Coco Chanel


Coco Chanel Famous memorial

Original Name Gabrielle Bonheur Chanel
Saumur, Departement de Maine-et-Loire, Pays de la Loire, France
Death 10 Jan 1971 (aged 87)
Paris, City of Paris, Île-de-France, France
Burial Lausanne, District de Lausanne, Vaud, Switzerland
Plot Section 9 - Concession 130
Memorial ID 7264027 View Source

Entrepreneur. Coco Chanel received international acclaim as a leading fashion designer starting during the post-World War I years, and enduring for a career of almost six decades. Her elegantly casual designs had women abandoning the constricting layers of clothing of the late 19th century. Her never-aging, yet sophisticated, designs included the Chanel suit with a collarless jacket and a well-fitted skirt, the quilted purse, costume jewelry, the long strain of pearls, and the "little black dress." She made the color black, which was long associated with mourning, a chic fashion color, fit for evening wear. In 1921, her perfume Chanel No. 5 was introduced. Her life story is a "rags to riches" saga. Born Gabrielle Bonheur "Coco" Chanel, a French peasant, she was placed in an orphanage at age 12 after both her parents' deaths. The nuns in the orphanage taught her how to sew. At a young age, her gift of fashion and a keen awareness of social trends was recognized. After leaving the orphanage, she became a singer, where she received "Coco" as a name, and then a shopgirl before opening a tiny millinery shop in 1910, after receiving financial assistance from a wealthy friend, Arthur Capel. Within five years, her business had three stores and was a success, selling not only hats but simple sportswear, such as jersey sweaters, to wealthy patrons. She designed costumes for Ballets Russes, Jean Cocteau's play "Orphée," and other prominent names in the world of the arts. Redefining women's fashion, her business goal was "luxury must be comfortable, otherwise it is not luxury." After in business for fifteen years, her fashion empire was reportedly worth millions of dollars and employed more than 2,000 workers in her fashion house, a textile mill, a jewelry workshop, and dozens of Europe's most-talented perfume creators. As a keen business woman, she partnered with the upscaled Galeries Lafayette department stores and Bourjois Cosmetic Company, owned by businessmen Pierre and Paul Wertheimer, to market her products. The world's economic depression of the early 1930s did impact her business, but her business, though suffering, stayed open. During World War II and the invasion of the Nazi Forces in France, she closed her fashion house in 1939 and went into self-exile in Switzerland. After being seen socially with a Nazi officer, her reputation was stressed, but she opened her business again in 1954. Some of her most famous creations were worn by United States First Lady, Jackie Kennedy and Princess Grace of Monaco, to name a few. She never married but had decade-long relationships with men. Embracing her zodiac symbol of Leo, the Lion, she used the lion as her personal symbol on her products. Buried in Lausanne Switzerland, her headstone is surmounted by five stone lions. In the 21st century, the Chanel legacy is held privately by the Wertheimer family and continues to thrive. For decades after her death, her life has been the subject of books, films, television shows, and other forms of media. She was the only fashion designer on "Time" magazine's list of "100 Persons of the Century."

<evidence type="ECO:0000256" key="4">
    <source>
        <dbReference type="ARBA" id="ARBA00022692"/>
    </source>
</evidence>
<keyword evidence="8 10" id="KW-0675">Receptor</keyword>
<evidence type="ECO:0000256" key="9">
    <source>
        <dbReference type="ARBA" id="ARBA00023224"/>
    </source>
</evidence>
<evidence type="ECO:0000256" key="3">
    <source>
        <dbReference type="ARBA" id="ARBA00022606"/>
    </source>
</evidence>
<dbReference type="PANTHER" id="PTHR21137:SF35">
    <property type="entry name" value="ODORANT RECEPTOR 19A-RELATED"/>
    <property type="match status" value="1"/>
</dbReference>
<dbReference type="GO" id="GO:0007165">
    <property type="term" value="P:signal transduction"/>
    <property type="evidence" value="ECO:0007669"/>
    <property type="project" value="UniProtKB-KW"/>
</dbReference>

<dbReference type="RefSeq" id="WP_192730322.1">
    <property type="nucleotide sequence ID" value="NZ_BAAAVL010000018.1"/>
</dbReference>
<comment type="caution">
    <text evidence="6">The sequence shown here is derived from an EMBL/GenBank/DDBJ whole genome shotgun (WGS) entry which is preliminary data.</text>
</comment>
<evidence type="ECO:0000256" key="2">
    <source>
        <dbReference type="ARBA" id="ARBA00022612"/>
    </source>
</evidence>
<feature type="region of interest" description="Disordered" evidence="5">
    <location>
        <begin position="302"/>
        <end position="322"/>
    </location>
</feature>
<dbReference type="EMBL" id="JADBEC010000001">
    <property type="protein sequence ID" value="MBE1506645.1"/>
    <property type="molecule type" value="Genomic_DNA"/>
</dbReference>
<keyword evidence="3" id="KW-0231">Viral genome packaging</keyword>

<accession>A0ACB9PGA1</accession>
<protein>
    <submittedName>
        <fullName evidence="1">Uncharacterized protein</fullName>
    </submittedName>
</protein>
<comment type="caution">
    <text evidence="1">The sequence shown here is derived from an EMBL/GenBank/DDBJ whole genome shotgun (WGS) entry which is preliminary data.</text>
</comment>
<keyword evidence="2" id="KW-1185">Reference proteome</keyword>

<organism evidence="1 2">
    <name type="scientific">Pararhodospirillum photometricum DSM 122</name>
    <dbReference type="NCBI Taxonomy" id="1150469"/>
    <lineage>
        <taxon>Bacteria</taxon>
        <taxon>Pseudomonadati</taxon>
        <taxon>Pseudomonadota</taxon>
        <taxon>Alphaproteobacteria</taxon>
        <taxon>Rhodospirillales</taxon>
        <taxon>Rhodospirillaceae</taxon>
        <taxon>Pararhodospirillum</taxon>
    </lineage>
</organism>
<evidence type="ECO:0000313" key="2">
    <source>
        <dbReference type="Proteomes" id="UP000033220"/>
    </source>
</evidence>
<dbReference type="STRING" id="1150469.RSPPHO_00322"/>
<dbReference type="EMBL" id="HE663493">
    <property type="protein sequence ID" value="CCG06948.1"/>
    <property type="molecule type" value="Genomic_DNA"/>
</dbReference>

Bio by: Linda Davis


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  • Maintained by: Find a Grave
  • Originally Created by: Greg Brown
  • Added: 15 Mar 2003
  • Find a Grave Memorial 7264027
  • Find a Grave, database and images ( : accessed ), memorial page for Coco Chanel (19 Aug 1883–10 Jan 1971), Find a Grave Memorial ID 7264027, citing Cimetière du Bois-de-Vaux, Lausanne, District de Lausanne, Vaud, Switzerland ; Maintained by Find a Grave .